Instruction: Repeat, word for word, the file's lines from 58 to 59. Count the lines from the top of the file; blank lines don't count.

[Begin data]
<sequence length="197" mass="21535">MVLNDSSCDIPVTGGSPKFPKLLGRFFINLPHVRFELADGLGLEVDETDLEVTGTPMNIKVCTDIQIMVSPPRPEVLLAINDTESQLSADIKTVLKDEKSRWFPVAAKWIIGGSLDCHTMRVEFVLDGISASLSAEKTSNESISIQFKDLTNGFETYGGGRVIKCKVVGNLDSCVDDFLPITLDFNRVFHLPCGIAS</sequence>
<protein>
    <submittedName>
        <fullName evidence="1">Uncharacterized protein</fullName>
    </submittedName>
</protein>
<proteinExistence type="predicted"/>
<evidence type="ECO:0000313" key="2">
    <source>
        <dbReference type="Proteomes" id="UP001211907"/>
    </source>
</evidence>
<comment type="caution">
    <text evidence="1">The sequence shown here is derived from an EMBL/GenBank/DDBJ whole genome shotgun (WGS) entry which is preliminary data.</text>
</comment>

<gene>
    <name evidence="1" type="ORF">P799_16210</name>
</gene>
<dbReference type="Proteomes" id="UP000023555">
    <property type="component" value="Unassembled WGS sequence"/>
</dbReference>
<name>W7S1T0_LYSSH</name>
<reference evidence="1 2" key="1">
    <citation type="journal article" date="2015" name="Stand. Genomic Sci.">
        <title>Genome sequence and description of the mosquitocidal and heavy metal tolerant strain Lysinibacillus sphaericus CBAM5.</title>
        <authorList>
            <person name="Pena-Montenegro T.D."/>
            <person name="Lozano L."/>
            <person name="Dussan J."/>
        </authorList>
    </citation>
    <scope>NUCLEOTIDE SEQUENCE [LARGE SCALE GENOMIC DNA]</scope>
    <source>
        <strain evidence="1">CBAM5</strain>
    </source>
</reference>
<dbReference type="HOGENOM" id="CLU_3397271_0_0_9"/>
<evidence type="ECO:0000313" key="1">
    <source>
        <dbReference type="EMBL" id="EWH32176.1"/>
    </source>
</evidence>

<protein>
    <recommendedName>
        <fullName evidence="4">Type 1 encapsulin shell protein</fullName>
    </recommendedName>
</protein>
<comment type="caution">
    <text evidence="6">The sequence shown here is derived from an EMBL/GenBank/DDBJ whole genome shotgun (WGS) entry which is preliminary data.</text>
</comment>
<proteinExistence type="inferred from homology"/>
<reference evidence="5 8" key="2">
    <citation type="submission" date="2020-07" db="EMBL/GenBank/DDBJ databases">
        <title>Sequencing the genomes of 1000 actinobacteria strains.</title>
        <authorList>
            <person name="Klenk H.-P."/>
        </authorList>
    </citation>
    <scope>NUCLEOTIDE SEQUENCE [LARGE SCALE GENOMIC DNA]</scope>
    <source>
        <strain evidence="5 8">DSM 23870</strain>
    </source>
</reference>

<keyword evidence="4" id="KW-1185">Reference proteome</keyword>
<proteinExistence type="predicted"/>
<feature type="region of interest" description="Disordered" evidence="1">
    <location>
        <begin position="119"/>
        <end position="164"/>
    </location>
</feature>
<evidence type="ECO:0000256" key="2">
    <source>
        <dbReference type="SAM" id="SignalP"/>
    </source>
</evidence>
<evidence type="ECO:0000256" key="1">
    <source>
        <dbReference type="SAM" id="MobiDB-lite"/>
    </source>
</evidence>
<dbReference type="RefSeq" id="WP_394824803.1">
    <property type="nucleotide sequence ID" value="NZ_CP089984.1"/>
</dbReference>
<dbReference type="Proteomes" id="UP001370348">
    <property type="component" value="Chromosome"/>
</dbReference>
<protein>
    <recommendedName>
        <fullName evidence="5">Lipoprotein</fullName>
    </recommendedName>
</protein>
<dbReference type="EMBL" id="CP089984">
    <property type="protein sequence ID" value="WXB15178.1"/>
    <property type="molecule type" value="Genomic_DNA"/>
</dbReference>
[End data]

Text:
    </citation>
    <scope>NUCLEOTIDE SEQUENCE [LARGE SCALE GENOMIC DNA]</scope>